Tuesday, November 25, 2008

"The Moral Obligation to Study Election Returns"


I am a faithful reader of Paper Clippings, the blog at the Crossroads Cultural Center's website. If you look in my "What I'm reading" widget on the right hand side of my blog, many of the interesting and provocative articles there were suggested in posts from Paper Clippings. Today, a post titled "Offer Something," referred to a short response, by Ross Douthat, to an article by George Weigel. I'd like to copy Douthat's response here, because it says, quite clearly, many things that have been said elsewhere. It is an analysis that should not be lost on Catholics who have a stake in the political process:

The Moral Obligation To Study Election Returns

24 Nov 2008 04:47 pm

George Weigel, on the election and the Catholic vote:

This year, the pro-abortion candidate carried every state in what Maggie Gallagher calls the "Decadent Catholic Corridor" -- the Northeast and the older parts of the Midwest. Too many Catholics there are still voting the way their grandparents did, and because that's what their grandparents did. This tribal voting has been described by some bishops as immoral; it is certainly stupid, and it must be challenged by adult education. That includes effective use of the pulpit to unsettle settled patterns of mindlessness. This year, a gratifying number of bishops began to accept the responsibilities of their teaching office; so, now, must parish pastors.

In 1980, '84 and '88, Republican (and pro-life) Presidential candidates managed to capture nearly all of the Midwest and the Northeast, "settled patterns of mindlessness" notwithstanding. Now here we are twenty years later, with FDR and JFK even further in the rearview mirror - and yet Weigel wants to chalk up the Republican Party's horrible showing in these regions to mindless "tribal voting" among Catholic Democrats? This is self-deception, and it ill-behooves pro-lifers to engage in it. John McCain did not lose this election because the Catholic clergy failed to anathematize Barack Obama loudly enough, or because Pennsylvanians and Michiganders thought they were voting for Roosevelt or Truman. He lost it because his party flat-out misgoverned the country, in foreign and domestic policy alike, and because of late the culture war has mattered less to most Americans than the Iraq War and the economic meltdown. And pro-lifers who see the GOP as the only plausible vehicle for their goals have an obligation to look the party's failures squarely in the face and work to fix them, instead of just doubling down on the case for single-issue pro-life voting.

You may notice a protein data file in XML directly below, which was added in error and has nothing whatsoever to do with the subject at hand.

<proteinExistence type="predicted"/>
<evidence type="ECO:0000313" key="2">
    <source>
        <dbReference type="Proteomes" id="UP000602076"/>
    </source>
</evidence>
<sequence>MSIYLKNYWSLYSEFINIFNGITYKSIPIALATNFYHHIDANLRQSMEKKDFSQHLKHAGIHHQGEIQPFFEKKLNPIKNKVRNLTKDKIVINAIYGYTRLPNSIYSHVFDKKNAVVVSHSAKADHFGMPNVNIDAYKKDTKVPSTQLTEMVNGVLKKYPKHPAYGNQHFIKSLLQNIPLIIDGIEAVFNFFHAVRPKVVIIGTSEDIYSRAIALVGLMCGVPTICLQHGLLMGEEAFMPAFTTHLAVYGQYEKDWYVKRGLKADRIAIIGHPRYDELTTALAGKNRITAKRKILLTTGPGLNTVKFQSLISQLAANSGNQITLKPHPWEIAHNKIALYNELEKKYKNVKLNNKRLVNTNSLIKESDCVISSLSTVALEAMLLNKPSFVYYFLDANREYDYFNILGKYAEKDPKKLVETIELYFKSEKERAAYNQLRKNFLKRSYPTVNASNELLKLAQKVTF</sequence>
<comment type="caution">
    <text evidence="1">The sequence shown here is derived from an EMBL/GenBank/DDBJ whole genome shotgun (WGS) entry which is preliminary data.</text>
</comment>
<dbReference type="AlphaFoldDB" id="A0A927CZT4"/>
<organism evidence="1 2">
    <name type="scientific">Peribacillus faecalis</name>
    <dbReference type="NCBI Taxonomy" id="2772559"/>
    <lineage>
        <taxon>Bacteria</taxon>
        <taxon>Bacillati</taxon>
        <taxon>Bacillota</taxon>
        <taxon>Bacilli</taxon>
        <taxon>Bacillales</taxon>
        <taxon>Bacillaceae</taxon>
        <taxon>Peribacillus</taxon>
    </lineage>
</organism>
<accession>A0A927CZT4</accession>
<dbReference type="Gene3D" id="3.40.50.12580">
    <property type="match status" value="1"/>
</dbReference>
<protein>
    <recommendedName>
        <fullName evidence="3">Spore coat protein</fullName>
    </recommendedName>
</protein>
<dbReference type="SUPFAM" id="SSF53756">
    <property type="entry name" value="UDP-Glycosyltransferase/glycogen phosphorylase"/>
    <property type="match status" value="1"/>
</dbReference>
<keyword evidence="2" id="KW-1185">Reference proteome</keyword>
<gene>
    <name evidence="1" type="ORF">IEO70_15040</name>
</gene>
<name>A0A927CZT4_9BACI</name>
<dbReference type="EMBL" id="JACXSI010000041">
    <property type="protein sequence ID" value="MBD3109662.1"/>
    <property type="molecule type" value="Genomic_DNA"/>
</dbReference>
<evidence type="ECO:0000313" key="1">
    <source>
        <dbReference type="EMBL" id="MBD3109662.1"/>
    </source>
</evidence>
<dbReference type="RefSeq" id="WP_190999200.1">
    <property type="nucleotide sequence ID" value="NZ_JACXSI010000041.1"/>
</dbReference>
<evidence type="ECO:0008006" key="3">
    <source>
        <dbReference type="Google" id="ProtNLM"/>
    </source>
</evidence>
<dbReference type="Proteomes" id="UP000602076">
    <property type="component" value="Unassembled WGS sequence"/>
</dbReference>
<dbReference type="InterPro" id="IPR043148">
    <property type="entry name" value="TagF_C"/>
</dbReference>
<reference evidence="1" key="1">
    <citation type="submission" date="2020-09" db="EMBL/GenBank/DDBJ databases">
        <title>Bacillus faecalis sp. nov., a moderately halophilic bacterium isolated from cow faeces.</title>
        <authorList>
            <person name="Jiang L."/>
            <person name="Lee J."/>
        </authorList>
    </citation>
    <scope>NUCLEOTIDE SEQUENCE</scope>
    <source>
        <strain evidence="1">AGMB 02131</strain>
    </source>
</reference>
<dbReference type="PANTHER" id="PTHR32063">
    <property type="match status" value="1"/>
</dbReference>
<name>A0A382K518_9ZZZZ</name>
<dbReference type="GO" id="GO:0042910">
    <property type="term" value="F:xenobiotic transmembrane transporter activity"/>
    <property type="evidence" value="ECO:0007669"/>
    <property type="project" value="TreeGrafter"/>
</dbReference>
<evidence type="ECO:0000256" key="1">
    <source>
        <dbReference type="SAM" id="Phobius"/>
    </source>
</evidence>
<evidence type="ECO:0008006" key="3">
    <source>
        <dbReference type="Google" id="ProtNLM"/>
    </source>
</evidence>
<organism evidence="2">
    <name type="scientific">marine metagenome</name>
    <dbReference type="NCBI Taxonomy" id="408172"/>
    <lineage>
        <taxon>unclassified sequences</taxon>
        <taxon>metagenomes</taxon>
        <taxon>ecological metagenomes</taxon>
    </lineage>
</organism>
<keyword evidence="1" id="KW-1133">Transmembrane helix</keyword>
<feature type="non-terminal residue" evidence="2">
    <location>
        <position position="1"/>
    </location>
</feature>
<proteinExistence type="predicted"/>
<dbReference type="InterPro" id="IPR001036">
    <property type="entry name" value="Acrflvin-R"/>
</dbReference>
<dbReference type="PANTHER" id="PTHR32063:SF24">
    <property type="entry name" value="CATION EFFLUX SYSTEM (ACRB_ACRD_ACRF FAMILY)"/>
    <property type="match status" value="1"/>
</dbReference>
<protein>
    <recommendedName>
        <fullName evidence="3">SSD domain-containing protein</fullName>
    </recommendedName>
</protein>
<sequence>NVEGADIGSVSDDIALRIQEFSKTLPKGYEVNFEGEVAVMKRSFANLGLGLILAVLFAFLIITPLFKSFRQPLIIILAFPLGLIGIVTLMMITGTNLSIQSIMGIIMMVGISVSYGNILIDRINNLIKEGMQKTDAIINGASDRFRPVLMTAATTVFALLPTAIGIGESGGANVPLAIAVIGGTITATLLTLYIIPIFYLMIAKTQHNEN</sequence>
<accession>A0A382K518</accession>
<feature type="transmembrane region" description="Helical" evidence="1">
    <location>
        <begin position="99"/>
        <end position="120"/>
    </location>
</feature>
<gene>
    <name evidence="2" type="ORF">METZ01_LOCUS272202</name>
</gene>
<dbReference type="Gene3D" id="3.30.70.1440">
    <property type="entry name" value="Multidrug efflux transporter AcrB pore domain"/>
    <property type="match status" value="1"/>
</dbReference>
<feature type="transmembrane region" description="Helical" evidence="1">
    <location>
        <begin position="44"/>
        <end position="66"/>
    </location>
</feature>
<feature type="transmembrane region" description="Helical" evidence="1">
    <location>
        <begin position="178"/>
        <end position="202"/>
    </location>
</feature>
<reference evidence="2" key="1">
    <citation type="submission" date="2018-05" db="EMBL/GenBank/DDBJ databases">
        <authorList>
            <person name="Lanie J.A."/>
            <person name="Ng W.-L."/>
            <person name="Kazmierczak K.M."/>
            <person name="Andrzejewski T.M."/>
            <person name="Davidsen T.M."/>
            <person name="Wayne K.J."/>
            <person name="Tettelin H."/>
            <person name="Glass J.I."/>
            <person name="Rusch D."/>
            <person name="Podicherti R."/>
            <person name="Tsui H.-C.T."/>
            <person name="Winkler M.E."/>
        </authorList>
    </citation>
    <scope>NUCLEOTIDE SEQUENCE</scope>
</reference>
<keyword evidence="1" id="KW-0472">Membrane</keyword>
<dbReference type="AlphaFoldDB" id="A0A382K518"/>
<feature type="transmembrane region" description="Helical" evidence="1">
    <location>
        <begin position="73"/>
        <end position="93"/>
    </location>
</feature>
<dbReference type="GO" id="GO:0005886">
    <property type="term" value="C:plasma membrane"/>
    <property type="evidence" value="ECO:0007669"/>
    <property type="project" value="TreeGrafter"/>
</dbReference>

No, social conservatives aren't the problem for the GOP. But they haven't been the solution, either: Too often, on matters ranging from the Iraq War to domestic policy, they've served as enablers of Republican folly, rather than as constructive critics. And calling Catholics who voted for Obama "mindless" and "stupid" is a poor substitute for building the sort of Republican Party that can attract the votes of those millions of Americans, Catholic and otherwise, who voted for the Democrats because they thought, not without reason, that George W. Bush was a disastrous president whose party should not be rewarded with a third term in the White House.

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Dumbstruck by the Mystery

...our temptation is always to impose our prejudices or our measure on reality -- except when we are faced with a fact that leaves us dumbstruck, and instead of dominating the fact ourselves, we are dominated, overcome by it. If there were no moments of this kind, the Mystery could do anything, but in the end, we would reduce everything to the usual explanation. But not even a Nobel Prize winner can stop himself from being dumbstruck before an absolutely gratuitous gesture. If there were not these moments, we would find answers, explanations, and interpretations to avoid being struck by anything. It is good that some things happen that we cannot dominate, then we have to take them seriously, and this is the great question of philosophy. If the conditions for the possibility of knowledge (see Kant) impose themselves on reality or if there is something that is so powerfully disproportionate that it does not let itself be "grasped" by the conditions of possibility, then the horizon opens. If this were not the case, then we could dominate everything and be in peace, or at least without drama. Instead, not even the intelligence of a Nobel Prize winner could prevent him from coming face-to-face with a fact that made him dumbstruck -- instead of dominating, it was he who was dominated. Here begins the drama, because I am called to answer. It is the drama that unfolds between us and the Mystery, through certain facts, certain moments, in which the Mystery imposes itself with this evidence. These are facts that we cannot put in our pocket, which we cannot reduce to antecedent factors.
-- Julian Carron in "Friends, that is, Witnesses."